Needham & Company Managing Director Bernie McTernan and New Constructs CEO David Trainer join Yahoo Finance Live to discuss Peloton earnings, growth strategies, cost-cutting measures, and the outlook for leadership.
BRAD SMITH: Let's battle it out in our bull versus bear segment for the week with the spotlight on Peloton. Shares of PTON hitting a new 52-week intraday low. This as we're continuing to see a broader move lower in the stock and the shares. New Constructs CEO David Trainer thinks the stock could decline to $0. And Needham and Company managing director Bernie McTernan, who maintains his buy rating, join us now to make their cases.
All right, so David the bear, Bernie the bull. First, Bernie, I got to talk to you as we kind of kick things off here on the day, as I'm looking through some of the new news that has come out. Peloton is going to be partnering with Dick's Sporting Goods. This gives them kind of a physical IRL partnership to add on to what they had already done with Amazon for the e-commerce partnership. Does this make a difference?
BERNIE MCTERNAN: Yeah, I mean, we'll see. As you mentioned, it is part of their strategy to get into more third party distribution. And that's what the company is trying to do, where they've taken the DTC strategy as far as it can go, at least at this point, especially where end markets are. So some things to re-accelerate growth, those third party channels. We have fitness as a service, certified pre-owned, the push of the digital app, and even more equipments like the rower that should be coming out shortly.
So Peloton clearly in a difficult position. That's a well known. And really, Barry McCarthy has come in and trying to really test and really see what sticks and if there is anything to do to accelerate growth here because I know for us, we barely have any subscriber growth at this point, going over the next 10 years.
So for us, even though that risk-reward is really wide, especially when you're dealing with revenue multiples like a day like this, it really-- there's not really a floor to the downside. That that's the upside risk if they can figure out what to re-accelerate growth while waiting for that market to return.
BRAD SMITH: Well, David, some of the question marks around that growth actually play right into your bear case particularly. And you've also taken a one step further, talking about the products, which are now going to extend even into the new rower as well. They've got the Peloton Guide, of course, the trademark bike, Bike+, and the Tread.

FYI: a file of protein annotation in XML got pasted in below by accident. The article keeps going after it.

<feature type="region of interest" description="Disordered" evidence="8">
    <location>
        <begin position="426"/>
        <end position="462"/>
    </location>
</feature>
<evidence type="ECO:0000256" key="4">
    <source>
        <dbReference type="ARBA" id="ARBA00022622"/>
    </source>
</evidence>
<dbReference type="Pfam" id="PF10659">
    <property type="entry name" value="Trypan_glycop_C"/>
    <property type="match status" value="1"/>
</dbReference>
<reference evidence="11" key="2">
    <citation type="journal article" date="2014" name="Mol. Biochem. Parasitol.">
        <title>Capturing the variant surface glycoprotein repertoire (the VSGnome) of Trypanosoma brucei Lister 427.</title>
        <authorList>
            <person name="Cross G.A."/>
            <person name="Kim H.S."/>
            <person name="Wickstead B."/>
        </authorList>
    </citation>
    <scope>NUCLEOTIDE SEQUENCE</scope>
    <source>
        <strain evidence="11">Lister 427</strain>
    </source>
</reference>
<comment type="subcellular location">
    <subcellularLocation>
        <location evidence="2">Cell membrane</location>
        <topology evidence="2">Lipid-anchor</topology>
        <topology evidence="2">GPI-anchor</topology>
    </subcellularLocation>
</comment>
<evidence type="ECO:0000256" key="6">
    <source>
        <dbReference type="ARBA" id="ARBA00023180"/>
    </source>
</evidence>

With all of that in mind, you've said that the product is undifferentiated and too expensive. So even if they do have these new partnerships on the commerce front, how do they eventually start to get into new homes or just get more subscribers? It sounds like, though, you believe that this stock just going to 0. They're not going to be able to do that.
DAVID TRAINER: You've got to start with the unit economics. First, they have to produce a product that actually generates a profit. And they're not doing that. So whether or not they sell that over their website, Amazon's website, or in Dick's Sporting Goods stores, it sort of doesn't matter how much you sell a product that doesn't actually generate a profit.
And when I say undifferentiated, I mean as far as I know, their treadmill isn't a magical treadmill that's that different from other treadmills. Their stationary bike is not that different from other stationary bikes. Their content is not that much better than other sources of content for workouts.
Look, we're talking about a workout product. We're not talking about some new workforce automation technology or robots, right? It's workout products. And it's priced as if it's going to continually grow and achieve much better margins than it's ever achieved. And we just don't see it. We don't see a path to that at this point in time.
Meanwhile, the last 12 months, it's burned $2.8 billion in cash. I think they only have around maybe a billion of cash left on the balance sheet. So look, you can do the math. They can't survive much longer without drastically changing the business model or getting new financing, which, in the current environment, is going to be very difficult.